Self-Care for Caregivers

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By Michael Bergeron, MA, LMHC


Many of us, including doctors, nurses, therapists, and first responders, choose and embrace the role of caregiver. However, some caregivers, such as parents, spouses, family members, and significant others, have the role thrust upon them when someone they love experiences a serious illness or a traumatic injury, like a burn. Whether you have chosen your role or not, caregiving is a highly stressful activity that can take its toll, leaving you feeling exhausted and emotionally drained. Recognizing and responding to your own needs is as important as responding to the needs of your patient or loved one. Left unattended, you leave yourself at risk of burnout, a dangerous state for you and for those for whom you care.


For most of us, caregiving is multidimensional. For example, a nurse may not only respond to his or her patients’ physical need for wound care, but also to their emotional, mental, and social needs. A patient’s spouse or family member may need to not only assume all the duties of a nurse, but also to assume those household, family, or business duties previously handled by the injured person and, in most instances, to do so immediately after a traumatic event.

Suffice it to say the role of caregiver carries with it a sufficient amount of stress. How we deal with that stress determines, in large part, the quality of care we provide. However, our ability to provide quality care is also influenced by several other factors, not the least of which is how we care for ourselves.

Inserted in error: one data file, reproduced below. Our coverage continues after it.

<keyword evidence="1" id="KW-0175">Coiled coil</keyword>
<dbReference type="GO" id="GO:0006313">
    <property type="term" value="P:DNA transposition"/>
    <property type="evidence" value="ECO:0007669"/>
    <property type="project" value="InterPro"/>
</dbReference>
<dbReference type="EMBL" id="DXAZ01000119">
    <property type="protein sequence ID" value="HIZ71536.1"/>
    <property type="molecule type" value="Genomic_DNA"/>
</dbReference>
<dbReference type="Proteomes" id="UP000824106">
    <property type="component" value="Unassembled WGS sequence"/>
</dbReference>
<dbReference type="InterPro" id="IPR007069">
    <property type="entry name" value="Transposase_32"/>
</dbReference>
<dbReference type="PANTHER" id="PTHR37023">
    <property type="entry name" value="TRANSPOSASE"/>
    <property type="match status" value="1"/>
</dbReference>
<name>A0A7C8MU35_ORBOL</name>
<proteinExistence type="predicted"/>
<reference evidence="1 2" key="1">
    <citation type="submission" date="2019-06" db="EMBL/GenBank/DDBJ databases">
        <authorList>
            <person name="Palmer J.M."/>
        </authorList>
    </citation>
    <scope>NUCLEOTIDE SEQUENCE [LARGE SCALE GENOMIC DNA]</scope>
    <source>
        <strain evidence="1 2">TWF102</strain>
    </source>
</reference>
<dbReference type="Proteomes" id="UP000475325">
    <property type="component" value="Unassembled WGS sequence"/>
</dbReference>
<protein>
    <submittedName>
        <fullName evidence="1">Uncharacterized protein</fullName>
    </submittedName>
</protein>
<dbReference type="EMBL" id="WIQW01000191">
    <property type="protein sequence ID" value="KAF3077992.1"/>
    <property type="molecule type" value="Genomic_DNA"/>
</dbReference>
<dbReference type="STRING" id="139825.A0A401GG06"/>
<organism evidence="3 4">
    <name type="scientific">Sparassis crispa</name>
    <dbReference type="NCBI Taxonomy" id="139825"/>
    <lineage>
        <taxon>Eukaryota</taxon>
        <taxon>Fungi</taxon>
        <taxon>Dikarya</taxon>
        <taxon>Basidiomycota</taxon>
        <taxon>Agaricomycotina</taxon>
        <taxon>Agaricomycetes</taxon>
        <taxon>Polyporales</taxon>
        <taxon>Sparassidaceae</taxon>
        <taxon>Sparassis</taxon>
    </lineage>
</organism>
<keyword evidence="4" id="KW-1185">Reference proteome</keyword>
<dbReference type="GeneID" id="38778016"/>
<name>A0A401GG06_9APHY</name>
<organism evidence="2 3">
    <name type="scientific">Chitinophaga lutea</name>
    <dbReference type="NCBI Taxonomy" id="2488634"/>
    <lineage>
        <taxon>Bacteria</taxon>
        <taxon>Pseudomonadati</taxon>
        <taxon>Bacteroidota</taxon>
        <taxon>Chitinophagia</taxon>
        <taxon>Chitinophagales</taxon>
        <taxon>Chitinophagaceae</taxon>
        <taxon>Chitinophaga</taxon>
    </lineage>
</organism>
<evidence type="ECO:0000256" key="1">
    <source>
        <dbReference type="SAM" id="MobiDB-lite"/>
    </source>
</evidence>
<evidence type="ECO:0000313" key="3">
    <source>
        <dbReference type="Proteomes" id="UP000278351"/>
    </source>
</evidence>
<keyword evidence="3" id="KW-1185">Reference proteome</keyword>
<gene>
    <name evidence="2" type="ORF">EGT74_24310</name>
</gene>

All too often caregivers allow the illness or disability of others to overshadow their own needs. They may believe that it’s okay to sacrifice their own well-being because someone really needs them; they may feel as if they would be abandoning the person who needs them and therefore continue out of guilt; or they may continue to sacrifice themselves because they need to be needed in order to feel fulfilled. Unfortunately, all these methods are unhealthy for the caregiver and may, in fact, be a strong sign of codependency—or caring for others at the expense of caring for yourself.

In my experience, I have seen health professionals and family caregivers lose their effectiveness with the best of intentions. Many times they are simply overwhelmed by the nature and chronicity of their circumstances. Most often, however, they are simply unable to recognize and accept their own limitations. In such cases, the caregiver’s personal needs go unmet; other relationships are neglected; and resentment, anger and frustration begin to grow. The caregiver feels unappreciated and fatigued, and the result is a state of physical, mental, and emotional exhaustion. In short, he or she is “burned out”!

Burnout is caused by unrealistically high role expectations and impossible goals based on your personal wants and needs. Ironically, the road to burnout is paved with the best of intentions. It is certainly noble to be an idealistic, hardworking, self-motivated achiever with high expectations who cares for the needs of others. However, when your ideals are perfectionistic and you strive with single-minded intensity toward unrealistic goals, you are doomed to burn out.